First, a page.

Sections of Lake Anna see high levels of bacteria

Sections of Lake Anna see high levels of bacteria

LOUISA, VA (WWBT) - The Virginia Department of Health is warning lake goers about harmful levels of bacteria in areas of Lake Anna.

According to the department, the Pamunkey and North Anna Branches of Lake Anna in Orange, Louisa and Spotsylvania counties are experiencing a harmful algae bloom.

"The public is advised to avoid contact with the lake in some areas until algae concentrations return to acceptable levels," a news release from the department states.

"I don't even know if half of these people are even aware of the bacteria level in the lake or not," said Sharon White, who lives near the lake.

Preliminary tests collected August 15 showed elevated levels of a potentially harmful algae species Cylindrospermopsis in the middle section of the North Anna Branch of Lake Anna near Barnes Point (Holladay Bridge at the Louisa, Spotsylvania County line).

Those levels in this section of the lake pose a moderate to high-risk for human health effects.

Other tests showed harmful algae in the upper North Anna Branch of the lake near Red House Point (Rt. 621 and Woodberry Farm Road), and the middle Pamunkey Branch near Belmont Road.

Levels there are considered low risk for human health effects, but conditions are favorable to cyanobacterial growth.

"I'm hoping that everybody else is taking precautions and very much aware because we still see a lot of people out there on the Lake," White said.

Health effects cause by ingesting water or exposure to the skin can include skin rashes and gastrointestinal illnesses.

"We try to avoid getting water in our ears and mouth and stuff which is avoidable at times especially with the kids," White said.

To prevent illness, the Department of Health suggests:

  • Avoid contact with any area of the lake where water is green or an advisory sign is posted.
  • Do not allow children or pets to drink from natural bodies of water.
  • Keep children and pets out of the areas experiencing a harmful algae bloom and quickly wash them off with fresh water after coming into contact with algae.
  • If you or your animals experience symptoms after swimming in or near an algal bloom, seek medical/veterinarian care.
  • If you suspect you experienced health-related effects following exposure to a bloom, contact the Virginia Harmful Algal Bloom Hotline at 1-888-238-6154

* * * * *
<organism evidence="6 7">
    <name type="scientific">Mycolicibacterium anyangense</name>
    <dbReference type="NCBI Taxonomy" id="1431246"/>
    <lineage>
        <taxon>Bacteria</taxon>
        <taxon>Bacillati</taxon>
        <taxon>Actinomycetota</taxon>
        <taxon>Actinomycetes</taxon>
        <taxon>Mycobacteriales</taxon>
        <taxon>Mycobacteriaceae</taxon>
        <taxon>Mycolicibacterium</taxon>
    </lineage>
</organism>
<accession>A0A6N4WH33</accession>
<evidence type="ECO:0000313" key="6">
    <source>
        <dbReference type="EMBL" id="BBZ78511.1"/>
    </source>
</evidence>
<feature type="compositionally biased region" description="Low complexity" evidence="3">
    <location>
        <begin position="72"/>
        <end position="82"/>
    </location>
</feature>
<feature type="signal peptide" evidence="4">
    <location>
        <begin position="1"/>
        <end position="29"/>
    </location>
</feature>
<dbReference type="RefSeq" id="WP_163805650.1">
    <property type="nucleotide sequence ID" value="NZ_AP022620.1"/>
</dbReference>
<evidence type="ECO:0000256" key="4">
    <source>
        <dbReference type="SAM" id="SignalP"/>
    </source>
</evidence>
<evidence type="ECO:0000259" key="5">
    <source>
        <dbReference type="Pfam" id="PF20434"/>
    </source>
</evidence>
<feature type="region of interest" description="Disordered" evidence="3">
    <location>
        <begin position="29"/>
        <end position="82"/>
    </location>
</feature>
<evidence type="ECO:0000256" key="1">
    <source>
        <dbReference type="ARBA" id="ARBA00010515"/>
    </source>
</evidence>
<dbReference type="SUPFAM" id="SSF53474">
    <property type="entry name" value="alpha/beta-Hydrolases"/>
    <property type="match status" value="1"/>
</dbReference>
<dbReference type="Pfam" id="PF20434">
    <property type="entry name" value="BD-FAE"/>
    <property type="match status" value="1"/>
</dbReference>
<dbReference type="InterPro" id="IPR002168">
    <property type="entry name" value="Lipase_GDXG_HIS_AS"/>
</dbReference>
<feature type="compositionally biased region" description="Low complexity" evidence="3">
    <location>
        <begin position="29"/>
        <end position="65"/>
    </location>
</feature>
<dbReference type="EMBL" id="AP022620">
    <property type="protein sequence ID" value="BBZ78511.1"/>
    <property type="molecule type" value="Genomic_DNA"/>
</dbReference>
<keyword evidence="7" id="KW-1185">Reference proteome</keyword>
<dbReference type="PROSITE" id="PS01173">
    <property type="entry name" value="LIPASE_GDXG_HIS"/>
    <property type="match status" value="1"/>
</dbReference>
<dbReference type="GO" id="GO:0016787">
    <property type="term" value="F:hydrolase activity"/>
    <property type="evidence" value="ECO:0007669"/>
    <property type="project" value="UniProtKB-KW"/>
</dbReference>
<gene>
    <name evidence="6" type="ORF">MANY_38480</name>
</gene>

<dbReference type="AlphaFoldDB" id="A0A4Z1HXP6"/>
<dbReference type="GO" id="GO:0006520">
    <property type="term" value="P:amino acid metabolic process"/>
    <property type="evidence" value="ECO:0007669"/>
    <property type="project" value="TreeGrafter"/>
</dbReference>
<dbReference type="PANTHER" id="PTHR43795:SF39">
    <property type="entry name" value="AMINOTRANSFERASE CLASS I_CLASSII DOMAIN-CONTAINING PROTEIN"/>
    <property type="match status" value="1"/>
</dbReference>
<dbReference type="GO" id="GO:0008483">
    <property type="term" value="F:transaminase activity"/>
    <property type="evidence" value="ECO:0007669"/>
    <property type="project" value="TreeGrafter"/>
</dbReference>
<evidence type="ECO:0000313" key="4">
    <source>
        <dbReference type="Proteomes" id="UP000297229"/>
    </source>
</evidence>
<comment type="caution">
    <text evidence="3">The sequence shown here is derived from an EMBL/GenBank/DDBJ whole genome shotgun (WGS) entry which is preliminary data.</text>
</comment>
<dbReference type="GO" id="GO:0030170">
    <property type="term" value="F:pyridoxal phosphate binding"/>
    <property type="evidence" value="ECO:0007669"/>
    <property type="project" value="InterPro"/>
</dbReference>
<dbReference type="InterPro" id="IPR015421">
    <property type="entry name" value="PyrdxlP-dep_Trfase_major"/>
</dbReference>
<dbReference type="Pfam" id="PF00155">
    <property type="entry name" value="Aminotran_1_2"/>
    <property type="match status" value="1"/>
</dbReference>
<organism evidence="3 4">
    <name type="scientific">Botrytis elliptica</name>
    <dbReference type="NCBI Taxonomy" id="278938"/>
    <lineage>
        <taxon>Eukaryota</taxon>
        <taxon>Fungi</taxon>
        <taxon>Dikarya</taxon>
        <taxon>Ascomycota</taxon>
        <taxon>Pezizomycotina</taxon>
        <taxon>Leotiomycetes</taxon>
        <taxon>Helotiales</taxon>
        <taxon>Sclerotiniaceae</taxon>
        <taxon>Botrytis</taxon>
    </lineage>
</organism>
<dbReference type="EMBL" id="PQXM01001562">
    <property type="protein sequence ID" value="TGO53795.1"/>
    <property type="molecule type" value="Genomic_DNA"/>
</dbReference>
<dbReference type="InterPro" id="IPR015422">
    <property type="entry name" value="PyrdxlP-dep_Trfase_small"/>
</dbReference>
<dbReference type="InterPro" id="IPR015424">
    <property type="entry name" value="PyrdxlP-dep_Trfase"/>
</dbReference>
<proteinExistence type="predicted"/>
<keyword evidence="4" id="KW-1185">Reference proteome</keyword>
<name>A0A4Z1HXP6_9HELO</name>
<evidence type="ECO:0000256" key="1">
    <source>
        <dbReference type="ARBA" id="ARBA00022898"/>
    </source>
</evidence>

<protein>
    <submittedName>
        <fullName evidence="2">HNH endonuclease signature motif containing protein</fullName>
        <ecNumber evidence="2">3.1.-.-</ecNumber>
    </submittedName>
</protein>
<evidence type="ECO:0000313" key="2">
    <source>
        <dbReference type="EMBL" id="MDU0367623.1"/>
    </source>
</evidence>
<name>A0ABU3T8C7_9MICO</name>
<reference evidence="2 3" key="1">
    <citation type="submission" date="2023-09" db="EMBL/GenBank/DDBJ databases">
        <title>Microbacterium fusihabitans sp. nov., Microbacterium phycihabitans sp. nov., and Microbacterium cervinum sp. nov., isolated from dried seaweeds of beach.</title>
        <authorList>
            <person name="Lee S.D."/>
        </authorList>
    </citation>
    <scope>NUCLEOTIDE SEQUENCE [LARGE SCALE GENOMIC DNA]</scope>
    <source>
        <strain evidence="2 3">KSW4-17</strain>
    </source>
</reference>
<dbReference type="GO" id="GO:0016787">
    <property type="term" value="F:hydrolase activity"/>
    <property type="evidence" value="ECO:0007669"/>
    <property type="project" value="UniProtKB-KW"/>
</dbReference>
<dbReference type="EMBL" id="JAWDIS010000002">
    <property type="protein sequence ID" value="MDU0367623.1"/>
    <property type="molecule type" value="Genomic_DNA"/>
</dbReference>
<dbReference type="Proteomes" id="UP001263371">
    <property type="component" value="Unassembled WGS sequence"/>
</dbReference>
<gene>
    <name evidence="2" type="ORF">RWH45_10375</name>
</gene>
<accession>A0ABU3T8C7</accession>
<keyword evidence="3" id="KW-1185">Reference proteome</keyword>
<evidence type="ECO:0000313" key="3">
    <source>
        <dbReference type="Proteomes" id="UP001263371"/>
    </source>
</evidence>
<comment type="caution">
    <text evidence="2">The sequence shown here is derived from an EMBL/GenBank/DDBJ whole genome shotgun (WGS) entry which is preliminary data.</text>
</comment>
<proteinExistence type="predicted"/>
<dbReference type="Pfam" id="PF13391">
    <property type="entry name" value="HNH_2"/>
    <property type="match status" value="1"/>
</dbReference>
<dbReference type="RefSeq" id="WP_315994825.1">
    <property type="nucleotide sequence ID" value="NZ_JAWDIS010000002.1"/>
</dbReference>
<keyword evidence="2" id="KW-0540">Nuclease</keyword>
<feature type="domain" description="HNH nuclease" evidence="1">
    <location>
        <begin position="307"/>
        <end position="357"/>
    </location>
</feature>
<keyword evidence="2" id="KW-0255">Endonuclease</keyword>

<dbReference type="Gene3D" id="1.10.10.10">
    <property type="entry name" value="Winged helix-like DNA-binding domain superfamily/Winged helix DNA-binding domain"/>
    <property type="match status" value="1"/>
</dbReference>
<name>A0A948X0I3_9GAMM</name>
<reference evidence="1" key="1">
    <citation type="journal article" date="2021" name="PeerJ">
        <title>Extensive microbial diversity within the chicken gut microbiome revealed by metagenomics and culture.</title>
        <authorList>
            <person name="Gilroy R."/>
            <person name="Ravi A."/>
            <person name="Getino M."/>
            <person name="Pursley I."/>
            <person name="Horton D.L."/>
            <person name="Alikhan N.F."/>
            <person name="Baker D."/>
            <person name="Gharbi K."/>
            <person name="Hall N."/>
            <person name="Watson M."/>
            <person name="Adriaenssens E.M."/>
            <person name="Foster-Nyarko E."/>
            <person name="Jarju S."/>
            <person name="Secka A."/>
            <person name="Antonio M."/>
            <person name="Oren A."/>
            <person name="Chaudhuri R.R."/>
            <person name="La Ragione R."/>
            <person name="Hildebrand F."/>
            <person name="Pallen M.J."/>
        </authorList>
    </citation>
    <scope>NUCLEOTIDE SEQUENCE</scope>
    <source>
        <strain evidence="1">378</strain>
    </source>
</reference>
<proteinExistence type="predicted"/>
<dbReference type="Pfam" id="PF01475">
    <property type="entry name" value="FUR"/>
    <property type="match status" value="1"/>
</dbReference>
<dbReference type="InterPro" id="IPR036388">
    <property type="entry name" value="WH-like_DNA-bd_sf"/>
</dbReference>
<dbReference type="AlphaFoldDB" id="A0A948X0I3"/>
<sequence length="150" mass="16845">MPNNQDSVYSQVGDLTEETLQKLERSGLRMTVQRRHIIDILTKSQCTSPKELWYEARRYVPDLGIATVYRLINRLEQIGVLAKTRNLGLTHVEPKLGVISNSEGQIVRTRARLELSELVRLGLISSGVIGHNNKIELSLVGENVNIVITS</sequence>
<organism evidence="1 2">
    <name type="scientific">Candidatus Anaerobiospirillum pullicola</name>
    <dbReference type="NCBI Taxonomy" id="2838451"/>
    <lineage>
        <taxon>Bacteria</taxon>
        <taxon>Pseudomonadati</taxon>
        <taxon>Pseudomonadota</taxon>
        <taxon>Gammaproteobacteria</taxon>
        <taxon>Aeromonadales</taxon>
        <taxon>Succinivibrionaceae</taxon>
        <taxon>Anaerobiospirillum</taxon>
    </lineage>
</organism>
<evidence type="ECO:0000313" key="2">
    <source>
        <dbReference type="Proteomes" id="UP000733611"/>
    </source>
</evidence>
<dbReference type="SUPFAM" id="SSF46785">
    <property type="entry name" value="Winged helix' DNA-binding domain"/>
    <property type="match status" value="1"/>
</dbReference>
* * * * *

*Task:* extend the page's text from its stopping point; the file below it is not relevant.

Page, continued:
• To learn more about harmful algae blooms or to report an algae bloom or fish kill visit

Algae blooms can happen when warm water and nutrients combine to make conditions favorable for algae growth. The conditions have occurred recently with warmer temperatures and sunny weather after a large amount of rainfall over the last month.

Most algae species are harmless, but some could produce irritating compounds or toxins.

The Department of Health said multiple species of cyanobacteria capable of producing several toxins were detected in the August 15 samples.

"Samples screened for two toxins collected Aug. 15 were below levels which may pose a health risk, however the concentration of potentially harmful algae species indicate that toxins may be present or may develop in the area," the news release states. "Advisory signs have been posted in the area."

There are ways to help identify if an area of the lake is dealing with higher levels of bacteria. Discolored water or scums that are green or blueish-green are more likely to contain toxins.

"Just be vigilant of what's going on around you in the water, and the environment," White said.

The Virginia Department of Health and the Virginia Harmful Algal Bloom Task Force will continue to monitor water quality in the lake.

The advisories will be lifted following a minimum of two consecutive weeks of acceptable levels for algal cell counts and/or toxin concentration.

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